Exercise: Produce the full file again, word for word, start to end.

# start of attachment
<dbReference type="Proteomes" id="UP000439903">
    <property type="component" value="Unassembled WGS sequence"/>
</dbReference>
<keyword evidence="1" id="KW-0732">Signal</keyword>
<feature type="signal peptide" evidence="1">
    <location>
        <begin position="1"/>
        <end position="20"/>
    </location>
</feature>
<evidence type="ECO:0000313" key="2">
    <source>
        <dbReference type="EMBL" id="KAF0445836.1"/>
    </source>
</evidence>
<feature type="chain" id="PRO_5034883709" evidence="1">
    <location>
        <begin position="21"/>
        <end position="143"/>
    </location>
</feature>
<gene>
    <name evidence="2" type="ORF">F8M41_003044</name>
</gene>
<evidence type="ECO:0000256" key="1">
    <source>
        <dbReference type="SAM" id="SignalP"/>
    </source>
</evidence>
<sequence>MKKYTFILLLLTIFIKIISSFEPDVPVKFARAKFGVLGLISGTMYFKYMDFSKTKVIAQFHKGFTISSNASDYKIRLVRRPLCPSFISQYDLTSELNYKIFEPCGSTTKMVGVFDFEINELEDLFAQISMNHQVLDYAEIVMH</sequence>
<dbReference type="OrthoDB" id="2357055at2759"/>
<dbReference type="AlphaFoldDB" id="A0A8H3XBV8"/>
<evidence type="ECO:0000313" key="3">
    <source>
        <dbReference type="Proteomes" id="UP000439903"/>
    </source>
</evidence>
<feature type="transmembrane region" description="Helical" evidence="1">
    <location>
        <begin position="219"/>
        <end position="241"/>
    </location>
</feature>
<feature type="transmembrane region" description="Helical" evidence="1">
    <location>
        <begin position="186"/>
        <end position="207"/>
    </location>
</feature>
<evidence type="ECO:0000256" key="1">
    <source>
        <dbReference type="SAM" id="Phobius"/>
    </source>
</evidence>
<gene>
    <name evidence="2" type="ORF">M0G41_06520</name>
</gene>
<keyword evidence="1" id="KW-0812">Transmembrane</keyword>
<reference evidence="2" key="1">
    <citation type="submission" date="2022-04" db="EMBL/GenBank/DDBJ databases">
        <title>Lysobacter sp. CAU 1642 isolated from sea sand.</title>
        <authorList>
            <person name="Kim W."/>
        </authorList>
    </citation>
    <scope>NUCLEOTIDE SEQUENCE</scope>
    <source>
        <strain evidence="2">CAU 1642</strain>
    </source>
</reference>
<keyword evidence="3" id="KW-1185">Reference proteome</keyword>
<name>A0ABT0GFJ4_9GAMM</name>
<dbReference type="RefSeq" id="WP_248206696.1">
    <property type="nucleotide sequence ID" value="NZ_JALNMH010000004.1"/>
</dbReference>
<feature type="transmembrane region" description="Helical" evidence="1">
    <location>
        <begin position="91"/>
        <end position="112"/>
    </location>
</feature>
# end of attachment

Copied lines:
<dbReference type="Proteomes" id="UP000439903">
    <property type="component" value="Unassembled WGS sequence"/>
</dbReference>
<keyword evidence="1" id="KW-0732">Signal</keyword>
<feature type="signal peptide" evidence="1">
    <location>
        <begin position="1"/>
        <end position="20"/>
    </location>
</feature>
<evidence type="ECO:0000313" key="2">
    <source>
        <dbReference type="EMBL" id="KAF0445836.1"/>
    </source>
</evidence>
<feature type="chain" id="PRO_5034883709" evidence="1">
    <location>
        <begin position="21"/>
        <end position="143"/>
    </location>
</feature>
<gene>
    <name evidence="2" type="ORF">F8M41_003044</name>
</gene>
<evidence type="ECO:0000256" key="1">
    <source>
        <dbReference type="SAM" id="SignalP"/>
    </source>
</evidence>
<sequence>MKKYTFILLLLTIFIKIISSFEPDVPVKFARAKFGVLGLISGTMYFKYMDFSKTKVIAQFHKGFTISSNASDYKIRLVRRPLCPSFISQYDLTSELNYKIFEPCGSTTKMVGVFDFEINELEDLFAQISMNHQVLDYAEIVMH</sequence>
<dbReference type="OrthoDB" id="2357055at2759"/>
<dbReference type="AlphaFoldDB" id="A0A8H3XBV8"/>
<evidence type="ECO:0000313" key="3">
    <source>
        <dbReference type="Proteomes" id="UP000439903"/>
    </source>
</evidence>
<feature type="transmembrane region" description="Helical" evidence="1">
    <location>
        <begin position="219"/>
        <end position="241"/>
    </location>
</feature>
<feature type="transmembrane region" description="Helical" evidence="1">
    <location>
        <begin position="186"/>
        <end position="207"/>
    </location>
</feature>
<evidence type="ECO:0000256" key="1">
    <source>
        <dbReference type="SAM" id="Phobius"/>
    </source>
</evidence>
<gene>
    <name evidence="2" type="ORF">M0G41_06520</name>
</gene>
<keyword evidence="1" id="KW-0812">Transmembrane</keyword>
<reference evidence="2" key="1">
    <citation type="submission" date="2022-04" db="EMBL/GenBank/DDBJ databases">
        <title>Lysobacter sp. CAU 1642 isolated from sea sand.</title>
        <authorList>
            <person name="Kim W."/>
        </authorList>
    </citation>
    <scope>NUCLEOTIDE SEQUENCE</scope>
    <source>
        <strain evidence="2">CAU 1642</strain>
    </source>
</reference>
<keyword evidence="3" id="KW-1185">Reference proteome</keyword>
<name>A0ABT0GFJ4_9GAMM</name>
<dbReference type="RefSeq" id="WP_248206696.1">
    <property type="nucleotide sequence ID" value="NZ_JALNMH010000004.1"/>
</dbReference>
<feature type="transmembrane region" description="Helical" evidence="1">
    <location>
        <begin position="91"/>
        <end position="112"/>
    </location>
</feature>